In his last six weeks on the job, Leicester police chief leaves a legacy for the marijuana industry
Leicester Police Chief Jim Hurley had barely six weeks left on the job when his small suburban town became the Central Massachusetts epicenter for recreational marijuana sales.
After Cultivate opened on Nov. 20, thousands of people ventured to the town of 11,000, making a stop in their Thanksgiving travel, or taking extra days off work to stand in the winding lines.
Very quickly, excitement turned to frustration for Leicester residents. Businesses were faced with Cultivate customers parking in their lots. Some homeowners dealt with cars blocking their mailboxes, others with customers urinating on their lawns. The town organized an emergency meeting, and residents begged their public officials to do something.
And just like that, Hurley was thrown into the spotlight.
“The buck stops with me on public safety,” Hurley said, sitting in a conference room at the Leicester police station just nine days after Cultivate opened.
“My big thing about this was, this is a local issue. As a local police department, we need to be able to handle this, and we need to be able to show our community we can handle it because that’s what they pay us for.”
When he announced in early November he would leave his job Dec. 30, Hurley had no idea the next eight weeks would include one of the biggest crowd-control challenges he’d ever faced as chief. It was on par with the opening of Leicester’s Walmart Supercenter about a decade ago.
But Hurley loves challenges, he said.
“This is something that I enjoy, believe it or not, setting up the plan, getting it ready, and trying to make it work,” Hurley said.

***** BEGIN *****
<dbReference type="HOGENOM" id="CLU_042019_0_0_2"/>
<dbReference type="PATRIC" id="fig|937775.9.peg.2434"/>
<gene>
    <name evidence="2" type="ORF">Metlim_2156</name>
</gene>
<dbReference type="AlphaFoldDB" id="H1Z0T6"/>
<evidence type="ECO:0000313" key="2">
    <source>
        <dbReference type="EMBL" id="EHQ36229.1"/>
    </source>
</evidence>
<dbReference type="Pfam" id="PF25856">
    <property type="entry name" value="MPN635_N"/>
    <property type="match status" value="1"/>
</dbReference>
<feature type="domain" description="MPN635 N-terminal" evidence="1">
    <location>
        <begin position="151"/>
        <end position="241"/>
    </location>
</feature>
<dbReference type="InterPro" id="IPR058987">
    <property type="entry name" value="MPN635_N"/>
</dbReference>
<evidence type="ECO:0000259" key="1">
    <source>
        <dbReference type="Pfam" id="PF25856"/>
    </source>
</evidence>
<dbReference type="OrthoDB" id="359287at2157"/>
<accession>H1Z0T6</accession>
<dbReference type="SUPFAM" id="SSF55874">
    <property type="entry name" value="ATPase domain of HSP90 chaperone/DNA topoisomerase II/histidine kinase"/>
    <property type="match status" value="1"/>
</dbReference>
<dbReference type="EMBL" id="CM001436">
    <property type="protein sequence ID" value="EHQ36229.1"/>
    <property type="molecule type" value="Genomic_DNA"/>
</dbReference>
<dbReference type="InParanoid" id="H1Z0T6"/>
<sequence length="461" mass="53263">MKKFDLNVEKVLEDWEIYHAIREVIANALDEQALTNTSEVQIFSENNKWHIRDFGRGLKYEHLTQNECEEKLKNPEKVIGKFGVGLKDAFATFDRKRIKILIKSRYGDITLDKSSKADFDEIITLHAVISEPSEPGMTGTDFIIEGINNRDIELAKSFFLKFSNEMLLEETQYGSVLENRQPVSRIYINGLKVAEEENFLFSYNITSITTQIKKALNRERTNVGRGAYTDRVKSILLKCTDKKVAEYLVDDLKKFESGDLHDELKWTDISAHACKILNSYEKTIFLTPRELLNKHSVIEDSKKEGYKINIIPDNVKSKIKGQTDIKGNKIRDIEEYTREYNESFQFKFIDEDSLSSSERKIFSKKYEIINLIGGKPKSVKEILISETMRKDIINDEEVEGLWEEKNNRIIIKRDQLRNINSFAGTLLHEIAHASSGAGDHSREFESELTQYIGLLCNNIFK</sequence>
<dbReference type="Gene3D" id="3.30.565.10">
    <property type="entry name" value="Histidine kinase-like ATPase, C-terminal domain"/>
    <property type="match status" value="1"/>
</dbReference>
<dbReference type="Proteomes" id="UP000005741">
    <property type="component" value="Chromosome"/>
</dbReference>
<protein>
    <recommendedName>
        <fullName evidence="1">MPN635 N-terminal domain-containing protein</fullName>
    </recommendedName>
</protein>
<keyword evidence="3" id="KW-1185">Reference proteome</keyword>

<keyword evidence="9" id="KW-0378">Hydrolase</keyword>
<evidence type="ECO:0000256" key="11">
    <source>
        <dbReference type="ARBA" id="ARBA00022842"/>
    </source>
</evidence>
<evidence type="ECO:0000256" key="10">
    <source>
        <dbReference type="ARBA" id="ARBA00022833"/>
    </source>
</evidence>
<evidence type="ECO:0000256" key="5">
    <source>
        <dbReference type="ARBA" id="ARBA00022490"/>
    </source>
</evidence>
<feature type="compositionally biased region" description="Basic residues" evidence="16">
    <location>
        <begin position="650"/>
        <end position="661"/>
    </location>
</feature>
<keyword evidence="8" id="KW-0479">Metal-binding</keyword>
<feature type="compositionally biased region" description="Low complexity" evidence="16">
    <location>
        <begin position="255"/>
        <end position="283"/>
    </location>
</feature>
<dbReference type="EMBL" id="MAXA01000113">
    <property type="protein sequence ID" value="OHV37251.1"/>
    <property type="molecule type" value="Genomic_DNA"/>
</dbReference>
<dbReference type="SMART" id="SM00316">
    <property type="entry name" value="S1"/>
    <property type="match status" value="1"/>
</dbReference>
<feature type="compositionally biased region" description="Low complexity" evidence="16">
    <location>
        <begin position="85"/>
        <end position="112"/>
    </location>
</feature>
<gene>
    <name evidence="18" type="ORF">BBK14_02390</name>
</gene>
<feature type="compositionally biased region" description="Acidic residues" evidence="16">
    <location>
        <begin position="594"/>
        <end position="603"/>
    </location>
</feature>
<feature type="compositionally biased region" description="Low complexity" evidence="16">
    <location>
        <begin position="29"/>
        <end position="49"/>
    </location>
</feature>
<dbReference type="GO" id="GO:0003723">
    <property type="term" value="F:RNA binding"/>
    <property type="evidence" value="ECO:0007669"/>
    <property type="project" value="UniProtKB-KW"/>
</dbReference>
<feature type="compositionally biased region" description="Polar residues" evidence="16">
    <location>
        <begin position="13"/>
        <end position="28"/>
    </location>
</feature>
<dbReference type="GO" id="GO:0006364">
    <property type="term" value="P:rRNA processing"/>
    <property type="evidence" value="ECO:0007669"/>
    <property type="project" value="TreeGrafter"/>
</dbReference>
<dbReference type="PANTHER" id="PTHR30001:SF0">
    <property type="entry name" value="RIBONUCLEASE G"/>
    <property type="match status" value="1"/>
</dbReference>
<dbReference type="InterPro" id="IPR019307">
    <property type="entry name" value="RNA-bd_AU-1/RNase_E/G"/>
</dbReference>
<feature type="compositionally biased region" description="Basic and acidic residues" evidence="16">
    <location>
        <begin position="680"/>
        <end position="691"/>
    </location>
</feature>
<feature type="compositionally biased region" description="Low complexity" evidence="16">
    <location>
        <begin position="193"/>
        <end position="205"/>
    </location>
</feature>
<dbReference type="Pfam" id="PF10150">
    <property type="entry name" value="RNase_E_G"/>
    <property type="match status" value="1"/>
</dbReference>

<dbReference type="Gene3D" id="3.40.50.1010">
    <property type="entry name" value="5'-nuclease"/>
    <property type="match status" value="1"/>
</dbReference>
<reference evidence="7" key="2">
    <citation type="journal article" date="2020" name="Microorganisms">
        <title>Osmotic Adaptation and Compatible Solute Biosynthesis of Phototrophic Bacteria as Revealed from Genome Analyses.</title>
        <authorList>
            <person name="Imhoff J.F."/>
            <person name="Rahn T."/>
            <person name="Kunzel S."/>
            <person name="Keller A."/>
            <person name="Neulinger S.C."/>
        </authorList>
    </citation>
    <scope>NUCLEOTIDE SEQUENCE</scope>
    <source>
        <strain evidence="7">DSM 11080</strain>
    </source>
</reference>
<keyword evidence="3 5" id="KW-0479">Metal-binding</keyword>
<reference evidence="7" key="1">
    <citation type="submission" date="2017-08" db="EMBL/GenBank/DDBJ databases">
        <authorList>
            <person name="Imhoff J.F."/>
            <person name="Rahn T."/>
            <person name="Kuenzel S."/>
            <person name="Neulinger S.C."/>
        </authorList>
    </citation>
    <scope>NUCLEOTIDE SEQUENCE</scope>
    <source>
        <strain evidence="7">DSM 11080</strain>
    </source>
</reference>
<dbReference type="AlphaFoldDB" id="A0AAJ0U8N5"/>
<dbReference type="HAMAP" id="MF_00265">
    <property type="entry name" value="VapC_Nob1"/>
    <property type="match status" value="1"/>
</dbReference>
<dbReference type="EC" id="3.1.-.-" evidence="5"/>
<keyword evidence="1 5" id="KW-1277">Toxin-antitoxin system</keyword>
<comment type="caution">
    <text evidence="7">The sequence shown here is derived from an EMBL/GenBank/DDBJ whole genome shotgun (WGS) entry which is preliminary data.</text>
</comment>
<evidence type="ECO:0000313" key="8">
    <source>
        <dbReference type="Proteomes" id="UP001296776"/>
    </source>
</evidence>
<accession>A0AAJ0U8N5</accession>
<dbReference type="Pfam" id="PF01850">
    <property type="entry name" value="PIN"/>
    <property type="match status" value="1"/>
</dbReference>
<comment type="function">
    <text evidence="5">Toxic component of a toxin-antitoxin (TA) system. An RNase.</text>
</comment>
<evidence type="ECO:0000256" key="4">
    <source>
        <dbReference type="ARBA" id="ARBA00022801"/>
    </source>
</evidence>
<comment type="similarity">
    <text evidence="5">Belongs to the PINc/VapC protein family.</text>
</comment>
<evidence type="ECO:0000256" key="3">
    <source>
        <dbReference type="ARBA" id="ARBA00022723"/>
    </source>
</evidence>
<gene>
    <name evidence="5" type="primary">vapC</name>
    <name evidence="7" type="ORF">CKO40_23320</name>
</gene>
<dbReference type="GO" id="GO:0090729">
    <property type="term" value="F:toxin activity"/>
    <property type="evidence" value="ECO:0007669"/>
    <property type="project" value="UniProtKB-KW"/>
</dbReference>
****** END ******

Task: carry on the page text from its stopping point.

Like all large-scale public events, the Leicester Police Department had devised a “special operations plan,” an organized set of instructions for public safety, traffic patterns, and crowd control. After the meeting, that plan was altered, and the changes could be felt immediately.
“Tuesday morning, 6 o’clock, I was out there, and we got the place cleaned up, we started doing what we said we were doing,” Hurley said.
That was important to him. He wanted residents to know he had heard their concerns, and he wanted everyone to know about the solutions they had planned.
“I answer to the community, and we’ve always tried to be transparent and put everything out there that people need to know, and it seems to have worked out well for us,” he said.
By all accounts, their new plan worked. Within days, the car line subsided, and the crowds were under control.
“And I think if I had to give us a grade, I think we scored pretty good on it,” he said. “Did we have some stumbling blocks? Yes, we did. But I think for an agency our size to take this on, by themselves, and to handle it, it went very well.”
Hurley, 56, leaves the Leicester Police Department on Sunday after about 13 years as chief and several decades as an officer. He starts a job in the new year as a field representative for the New England State Police Information Network. Sergeant Kenneth Antanavica has been chosen as the interim chief.
Hurley, who lives in Holden with his wife, said he has loved leading the Leicester Police Department and will miss working alongside the other 20 officers, but the 60-hour weeks are tiring him out.
“I’m not getting any younger,” he added with a chuckle. “I’ve got a number of officers behind me who have been very loyal to the community and have done a great job, and I also want to see them get a chance to sit in the front office.”
As he cleans out his office, Hurley said he realizes that the legacy he is leaving behind is larger than just his role in Leicester. He’s put together a series of resources for other police departments to use, and written an article about Leicester’s special operations plan for the Massachusetts Chiefs of Police Association to share with other chiefs who will manage the opening of recreational marijuana shops in their towns.
In recent weeks, with the lines at Cultivate becoming manageable, Hurley has had more time to focus on the end of his career in Leicester and think about the impact he made.
In many ways, his town was the guinea pig for making a booming industry function efficiently in a small community, and he’s proud of the way his department rose to that challenge.
“That’s the legacy of the Leicester Police Department when it comes to pot shops opening,” he said. “Yes, we were the first, but we did it in a manner where everyone could get in, everyone’s lives were protected, and there were no major issues.”